Posted: Sat 11th Apr 2020

HMO landlords could be made to pay for extra licence in three Denbighshire towns

North Wales news and information
This article is old - Published: Saturday, Apr 11th, 2020

A council wants to make landlords of homes of multiple occupation (HMO) pay for an additional licence in three more Denbighshire towns.

The additional licence scheme already operates in Rhyl, meaning HMO landlords must pay for an additional licence fee to operate and satisfy strict conditions to qualify.

There are fire, safety and social conditions to being a licence holder and landlords must pass a fit and proper persons test.

Now Denbighshire council is proposing the measure is adopted in Prestatyn, Llangollen and Denbigh.

A consultation, which runs until May 11, is asking for the public’s views on the plan.

The current scheme in Rhyl expired on March 31 and any new scheme wouldn’t come into force until at least three months after the end of the consultation.

The types of HMO which would need an additional licence usually consist of three or more stories and contain five or more occupants, forming two or more households.

However officers have the right to include properties with fewer floors and with fewer rooms under certain circumstances.

According to the proposal document: “The aim of the licensing scheme is to ensure that HMO’s are properly managed by ‘fit and proper’ people; that the premises are suitably equipped with adequate amenities and facilities and that fire safety arrangements are acceptable.

“A licence will also specify the maximum number of people who may live in the HMO and includes specific standard licence conditions.”

Of Denbighshire’s 7,157  privately rented properties, around 1,333 are estimated to be HMOs.

Around 825 of those are in Rhyl, with approximately 160 in Prestatyn, 120 in Llangollen and 82 in Denbigh.

The council has the discretion to include other types of HMO in their scheme and specific geographical areas to deal with social problems.

This was the case with HMOs in Rhyl from 2009 and the intention was to deal with specific issues associated with some HMOs, including anti-social behaviour and poor management of some properties.

HMOs are subject to inspections from council and fire officers and over the last four years 61% (406) of them revealed category 1 hazards which must be dealt with. Across the board most high risk hazards were found in HMOs.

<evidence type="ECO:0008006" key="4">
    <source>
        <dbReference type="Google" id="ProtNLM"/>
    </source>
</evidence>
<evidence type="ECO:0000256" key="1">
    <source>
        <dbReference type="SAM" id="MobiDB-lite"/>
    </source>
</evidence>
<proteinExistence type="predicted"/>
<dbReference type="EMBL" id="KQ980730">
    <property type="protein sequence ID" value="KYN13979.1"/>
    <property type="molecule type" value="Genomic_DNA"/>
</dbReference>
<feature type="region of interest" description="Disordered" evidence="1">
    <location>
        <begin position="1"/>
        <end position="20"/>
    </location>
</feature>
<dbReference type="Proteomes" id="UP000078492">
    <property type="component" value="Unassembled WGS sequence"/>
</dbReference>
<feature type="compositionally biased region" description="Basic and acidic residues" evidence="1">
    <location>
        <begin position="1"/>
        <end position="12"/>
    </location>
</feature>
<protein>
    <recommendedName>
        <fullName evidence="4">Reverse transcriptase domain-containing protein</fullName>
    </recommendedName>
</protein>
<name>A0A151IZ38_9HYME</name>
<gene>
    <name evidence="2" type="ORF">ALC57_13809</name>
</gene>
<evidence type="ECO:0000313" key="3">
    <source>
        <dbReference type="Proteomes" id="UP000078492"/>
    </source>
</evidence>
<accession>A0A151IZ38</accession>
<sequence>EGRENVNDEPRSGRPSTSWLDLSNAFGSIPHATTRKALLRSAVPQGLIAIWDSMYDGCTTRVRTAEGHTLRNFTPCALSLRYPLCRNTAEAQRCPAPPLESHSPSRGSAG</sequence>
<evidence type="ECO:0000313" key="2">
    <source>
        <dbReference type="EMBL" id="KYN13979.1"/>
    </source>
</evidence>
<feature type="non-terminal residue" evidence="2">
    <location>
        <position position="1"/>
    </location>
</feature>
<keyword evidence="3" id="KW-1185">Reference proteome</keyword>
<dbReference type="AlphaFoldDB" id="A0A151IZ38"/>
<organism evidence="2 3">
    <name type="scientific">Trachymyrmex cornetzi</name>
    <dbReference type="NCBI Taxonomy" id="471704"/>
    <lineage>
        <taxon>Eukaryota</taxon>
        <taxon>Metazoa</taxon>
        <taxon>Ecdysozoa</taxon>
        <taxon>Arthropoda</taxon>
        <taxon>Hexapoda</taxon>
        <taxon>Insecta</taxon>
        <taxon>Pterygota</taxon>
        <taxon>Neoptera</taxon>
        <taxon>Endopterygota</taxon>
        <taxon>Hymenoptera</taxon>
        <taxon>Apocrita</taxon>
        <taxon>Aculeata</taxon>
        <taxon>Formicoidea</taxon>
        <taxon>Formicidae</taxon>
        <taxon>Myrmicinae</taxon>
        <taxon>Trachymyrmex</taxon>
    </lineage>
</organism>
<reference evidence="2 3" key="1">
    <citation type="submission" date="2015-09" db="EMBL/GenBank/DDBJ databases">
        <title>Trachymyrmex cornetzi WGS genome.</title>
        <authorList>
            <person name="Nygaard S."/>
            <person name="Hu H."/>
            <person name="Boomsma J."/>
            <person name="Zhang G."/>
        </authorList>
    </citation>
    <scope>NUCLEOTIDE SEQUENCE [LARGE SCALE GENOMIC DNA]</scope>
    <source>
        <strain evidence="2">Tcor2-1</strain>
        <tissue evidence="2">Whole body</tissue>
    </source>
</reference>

Fire service data showed, between 2010-2019, 25% (178) of all dwelling fire incidents in Denbighshire occurred in HMOs. Of those, more than half (102) were in Rhyl.

Officers can demand hazards are dealt with and continual non-compliance can lead to court appearances, fines and even imprisonment.

Properties liable to the additional licensing scheme are inspected before it is granted and any landlord who doesn’t apply when they should is committing a criminal offence.

The local authority must grant a licence if it is satisfied that:

  • The HMO is reasonably suitable for occupation by the number of people allowed under the licence
  • The proposed licensed holder is a fit and proper person and the most appropriate person to hold the licence – this means that the licence holder has to declare any unspent convictions
  • The proposed manager, is a fit and proper person
  • The management arrangements are satisfactory
  • It is satisfied that the property is Registered and the managing agent is Licensed with Rent Smart Wales

The property must also comply with strict fire safety and health and safety conditions, plus the landlord must guarantee safeguards are in place to protect against and deal with anti-social behaviour.

Licences are not transferable, meaning it is only valid for the person specified in the application. If the property is sold the new owner must re-apply.

The basic fee, based on five rooms or less in a three storey building, is £820.

Depending on the number of rooms this could increase to £1,370 for properties with 20 rooms – with extra rooms charged at £40 per five-year licence.

However licences for two storey properties begin at £620 for five rooms or less, with a charge of £1,170 for 20 rooms.

Each additional room above that figure would cost £40 per five-year licence.

Singles storey building licences similarly start at £420 for five rooms or less, rising to £770 for 20 rooms – with and additional charge of £40 per room above that figure per five-year-licence.

There is a £200 discount if a full application is received within eight weeks of being notified a licence is required.

Renewals are subject to a 50% discount of the fee and charitable organisations are also liable to receive the same saving.

If enforcement action is required the licence holder will be charged £50 per hour for officer time taken to resolve the action.

To comment on the proposals and see them in more detail visit Denbighshire council’s consultation portal.

By Jez Hemming – Local Democracy Reporter



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